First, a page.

In Westrich Farms, L.L.C. v. East Prairie Farm, L.L.C., a 2015 Missouri Court of Appeals case, the court rejected the argument that a farm was ?functionally landlocked? because the farmers equipment weighed more than the weight limit on the bridge leading to the farm, and thus denied the farmer a mile-long private road across an adjacent farm. The farmer had testified that his property was adjacent to a county road, but the court held that regardless of the condition of, or limitations on, that road, such was insufficient to take the purported necessity for such private road access across an adjacent farm out of the statutory parameters.

    Creation of Implied or Visible Easement

    It should be observed that the law does not favor the implication of easements, and courts are reluctant to infringe upon the rights normally incident to the absolute ownership of land. The doctrine of easement by implication from pre-existing use has been defined as follows: Where the owner of land has, by any artificial arrangement, effected an advantage for one parcel, to the burdening of the other, upon a severance of the ownership, the holders of the two parcels take those parcels respectively charged with the servitude and entitled benefit openly and visibly attached at the time of the conveyance of the parcel first sold.

    Therefore, to create an easement by implication from pre-existing use, there must be: (1) one owner who owns the entire tract and a subsequent subdividing of the tract where the then subdivided parcels are sold, (2) an obvious benefit to one of the parcels and burden to the other parcel existing at the time of sale, (3) use of the property by the common owner in the properties altered condition long enough before the parcels are sold and under such circumstances as to show that the change was intended to be permanent, and (4) reasonable necessity for the easement. Unlike easement of necessity, the benefit to the dominant tenement must be reasonably necessary to the use and enjoyment of the property, not strictly necessary.

    It is said that this rule of implied easements from pre-existing use upon severance of title is based upon public policy, which is favorable to the full utilization of land and the presumption that parties do not intend to render land unfit for occupancy.

    As a further basis, a presumption frequently invoked is that the parties contracted with a view of the condition of the property as it actually was at the time of the transaction and that after sale neither party has a right, without the consent of the other, to change to the detriment of the other, a condition which openly and visibly exists.

    The idea underlying the creation of such an easement is that the parties are presumed to have intended the grant of an easement by implication. Such a presumption can only be based on facts, and this requires a resort to the record evidence. This intention to create an easement by implication must clearly appear in the evidence.

    In Dohogne v. Counts, the court, after discussing the elements of implied easements at length, acknowledged that a gentlemen’s agreement for many years for sharing a driveway was sufficient to create such an easement by implication.

    Creation of Easement by Prescription

    To establish a prescriptive easement, it is necessary to show use that has been continuous, uninterrupted, visible and adverse for a period of 10 years. Some courts add the element of notice, though the basis for such is not entirely clear. (See: Homan v. Hutchison) When an easement is claimed by prescription, the character and extent of it is fixed and determined by the use under which it is gained.

    Continuity does not require any great quantum of actual use. A claimant who uses the prescriptive easement at his or her convenience, although infrequently, may still make out a claim for prescriptive easement. The 10-year period of prescription can be created by the tacking together of successive owners periods of continuous, uninterrupted, adverse use, each of which may be less than 10 years but with their total amounting to 10 years or more. To meet the visible element, the party seeking the easement must show that the servient tenement had notice of the use and that the use was visible. Notice may be either actual or constructive, or inferred from the facts. Finally, to be considered adverse, for purposes of establishing an easement by prescription, there must be nonrecognition of the owners authority to permit or prohibit use. This is because a permissive use of the land cannot ripen into an easement.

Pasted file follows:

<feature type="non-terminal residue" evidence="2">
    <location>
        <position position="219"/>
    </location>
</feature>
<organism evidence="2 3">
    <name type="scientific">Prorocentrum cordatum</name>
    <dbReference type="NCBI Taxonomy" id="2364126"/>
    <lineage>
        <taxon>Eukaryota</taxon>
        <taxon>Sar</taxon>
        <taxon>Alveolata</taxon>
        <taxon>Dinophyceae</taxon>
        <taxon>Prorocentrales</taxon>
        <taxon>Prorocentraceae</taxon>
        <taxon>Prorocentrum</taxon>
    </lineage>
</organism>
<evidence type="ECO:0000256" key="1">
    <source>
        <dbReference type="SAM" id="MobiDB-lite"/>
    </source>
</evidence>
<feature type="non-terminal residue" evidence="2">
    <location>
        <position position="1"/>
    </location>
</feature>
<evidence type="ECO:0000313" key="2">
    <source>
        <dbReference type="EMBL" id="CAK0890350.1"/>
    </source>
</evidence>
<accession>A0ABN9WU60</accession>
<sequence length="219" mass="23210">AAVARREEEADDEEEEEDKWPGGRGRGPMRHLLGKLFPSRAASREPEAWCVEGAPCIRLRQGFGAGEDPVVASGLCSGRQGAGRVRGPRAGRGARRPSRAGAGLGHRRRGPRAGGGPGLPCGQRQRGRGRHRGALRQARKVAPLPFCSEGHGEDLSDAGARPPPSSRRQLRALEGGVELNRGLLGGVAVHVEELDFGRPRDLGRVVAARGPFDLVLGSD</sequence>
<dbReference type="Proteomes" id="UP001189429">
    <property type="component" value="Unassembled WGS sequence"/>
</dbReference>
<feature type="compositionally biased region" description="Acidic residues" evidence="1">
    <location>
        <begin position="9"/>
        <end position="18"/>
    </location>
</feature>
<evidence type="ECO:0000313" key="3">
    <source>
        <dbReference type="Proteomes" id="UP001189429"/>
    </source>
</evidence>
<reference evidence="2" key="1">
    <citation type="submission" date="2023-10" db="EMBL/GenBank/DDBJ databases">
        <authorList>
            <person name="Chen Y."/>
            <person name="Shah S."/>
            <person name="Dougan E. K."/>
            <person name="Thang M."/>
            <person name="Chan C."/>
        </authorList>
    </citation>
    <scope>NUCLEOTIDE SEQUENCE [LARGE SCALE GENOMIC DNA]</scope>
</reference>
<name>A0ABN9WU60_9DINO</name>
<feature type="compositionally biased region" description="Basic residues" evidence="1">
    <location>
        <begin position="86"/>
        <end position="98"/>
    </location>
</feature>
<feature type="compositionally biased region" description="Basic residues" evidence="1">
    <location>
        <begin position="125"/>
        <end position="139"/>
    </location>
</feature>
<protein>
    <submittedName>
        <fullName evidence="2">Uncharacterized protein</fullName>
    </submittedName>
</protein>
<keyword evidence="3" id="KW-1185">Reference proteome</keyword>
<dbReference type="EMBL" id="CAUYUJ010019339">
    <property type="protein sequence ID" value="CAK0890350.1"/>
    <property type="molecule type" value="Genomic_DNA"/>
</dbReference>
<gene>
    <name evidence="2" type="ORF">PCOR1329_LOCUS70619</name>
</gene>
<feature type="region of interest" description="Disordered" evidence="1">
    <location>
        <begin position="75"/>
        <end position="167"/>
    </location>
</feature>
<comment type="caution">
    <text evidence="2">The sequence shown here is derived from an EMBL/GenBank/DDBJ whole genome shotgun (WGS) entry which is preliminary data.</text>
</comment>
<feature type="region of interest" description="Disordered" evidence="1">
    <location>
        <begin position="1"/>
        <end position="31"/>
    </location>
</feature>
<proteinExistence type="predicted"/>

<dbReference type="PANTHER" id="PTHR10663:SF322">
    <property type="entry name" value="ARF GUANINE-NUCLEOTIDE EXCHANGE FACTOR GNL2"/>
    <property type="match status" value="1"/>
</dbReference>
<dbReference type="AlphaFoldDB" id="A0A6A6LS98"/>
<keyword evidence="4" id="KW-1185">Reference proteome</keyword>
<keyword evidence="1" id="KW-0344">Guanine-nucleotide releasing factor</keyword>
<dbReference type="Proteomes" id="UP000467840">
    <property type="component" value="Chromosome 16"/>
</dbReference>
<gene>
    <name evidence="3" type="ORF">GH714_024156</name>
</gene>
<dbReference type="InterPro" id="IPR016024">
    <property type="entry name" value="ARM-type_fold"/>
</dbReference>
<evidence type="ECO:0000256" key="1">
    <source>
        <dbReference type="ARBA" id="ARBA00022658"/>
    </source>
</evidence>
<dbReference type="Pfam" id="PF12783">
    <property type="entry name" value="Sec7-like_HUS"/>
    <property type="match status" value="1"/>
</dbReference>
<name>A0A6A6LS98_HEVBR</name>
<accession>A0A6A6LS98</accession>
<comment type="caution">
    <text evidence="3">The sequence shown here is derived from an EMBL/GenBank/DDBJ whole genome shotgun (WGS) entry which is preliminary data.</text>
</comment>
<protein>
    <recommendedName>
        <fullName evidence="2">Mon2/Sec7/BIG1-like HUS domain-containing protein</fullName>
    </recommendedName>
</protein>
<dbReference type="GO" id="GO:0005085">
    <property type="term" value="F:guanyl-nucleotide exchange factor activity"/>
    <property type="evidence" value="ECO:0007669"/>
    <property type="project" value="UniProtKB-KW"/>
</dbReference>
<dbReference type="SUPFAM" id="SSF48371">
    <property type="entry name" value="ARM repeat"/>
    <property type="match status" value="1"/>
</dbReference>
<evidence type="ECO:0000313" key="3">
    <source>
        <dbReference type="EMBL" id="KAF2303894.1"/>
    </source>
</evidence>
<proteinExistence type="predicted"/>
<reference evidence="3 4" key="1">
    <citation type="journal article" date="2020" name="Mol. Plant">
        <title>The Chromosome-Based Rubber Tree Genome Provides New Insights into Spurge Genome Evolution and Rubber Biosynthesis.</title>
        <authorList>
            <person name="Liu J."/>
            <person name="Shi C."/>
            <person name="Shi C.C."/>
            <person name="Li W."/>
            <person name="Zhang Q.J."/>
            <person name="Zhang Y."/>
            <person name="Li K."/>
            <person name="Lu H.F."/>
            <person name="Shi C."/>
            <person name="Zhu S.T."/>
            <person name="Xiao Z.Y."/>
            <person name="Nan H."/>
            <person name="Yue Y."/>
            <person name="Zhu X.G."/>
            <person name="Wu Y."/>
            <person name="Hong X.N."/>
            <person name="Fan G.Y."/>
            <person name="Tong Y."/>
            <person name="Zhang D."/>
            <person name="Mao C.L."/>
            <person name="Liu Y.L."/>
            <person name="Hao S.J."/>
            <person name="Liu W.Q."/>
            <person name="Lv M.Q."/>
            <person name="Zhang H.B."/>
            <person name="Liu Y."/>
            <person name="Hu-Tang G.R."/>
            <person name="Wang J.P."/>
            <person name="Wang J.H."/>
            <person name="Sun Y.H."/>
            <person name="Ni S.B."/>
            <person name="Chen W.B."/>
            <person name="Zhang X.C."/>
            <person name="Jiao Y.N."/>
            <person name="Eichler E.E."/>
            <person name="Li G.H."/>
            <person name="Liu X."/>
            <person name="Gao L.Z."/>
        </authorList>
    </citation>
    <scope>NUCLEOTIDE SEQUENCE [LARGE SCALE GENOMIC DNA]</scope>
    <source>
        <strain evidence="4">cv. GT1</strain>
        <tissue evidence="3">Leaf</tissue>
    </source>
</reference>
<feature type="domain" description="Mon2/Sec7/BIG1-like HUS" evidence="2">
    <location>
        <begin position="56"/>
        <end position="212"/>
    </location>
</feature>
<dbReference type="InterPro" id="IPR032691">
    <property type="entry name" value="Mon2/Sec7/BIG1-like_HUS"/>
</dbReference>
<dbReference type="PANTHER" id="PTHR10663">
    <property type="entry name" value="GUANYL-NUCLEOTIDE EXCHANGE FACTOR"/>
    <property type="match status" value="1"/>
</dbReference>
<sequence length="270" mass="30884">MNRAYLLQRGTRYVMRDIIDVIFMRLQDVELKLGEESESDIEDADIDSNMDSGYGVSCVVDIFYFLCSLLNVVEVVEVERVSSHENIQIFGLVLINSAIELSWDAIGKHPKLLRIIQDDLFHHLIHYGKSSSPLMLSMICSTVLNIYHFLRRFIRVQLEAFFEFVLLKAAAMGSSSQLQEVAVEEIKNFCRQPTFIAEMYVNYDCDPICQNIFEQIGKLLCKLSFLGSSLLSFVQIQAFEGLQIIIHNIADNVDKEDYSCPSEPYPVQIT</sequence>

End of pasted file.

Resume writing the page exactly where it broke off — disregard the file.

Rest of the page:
Easements by prescription are sometimes confused with adverse possession claims. In a 2016 case, Daniels-Kerr v. Crosby, the court discusses the differences between an easement by prescription and adverse possession. In its decision, the court makes clear that although title by adverse possession need only be proven by a preponderance of the evidence, a prescriptive easement must be proven by clear and convincing evidence.

    Questions? Click here to speak directly with a Lawyer who knows Missouri Easement Law

  • Speak to an Attorney if a seller lied on a disclosure in Missouri by failure to disclose known adverse material facts.


    Click here to speak directly with a real estate attorney if a seller lied on disclosure in Missouri or Kansas.
    Click here to speak directly with a real estate attorney if a seller lied on disclosure in Missouri or Kansas.

    Can you sue a seller in Missouri if they lied on a disclosure?

    When you bought your home in Missouri, you assumed that it was in perfect condition, but what if a seller lied on the disclosure?

    After moving in, you soon realized that the situation was not so perfect. Perhaps when you tried to take a shower, you discovered that there was no hot water on the second floor. Or when you attempted to open the window in the living room, you noticed a massive break in the glass pane, previously unseen behind a decorative screen. Needless to say, the seller never mentioned these issues prior to the sale.

    Missouri’s nickname is “The Show Me State” but what exactly did the law require the seller to show, or tell, you? Was the seller obligated to inform you of these obvious problems on the disclosure, and if so, might you be able to recover any of the repair costs from him or her?

    Seller disclosure requirements in Missouri real estate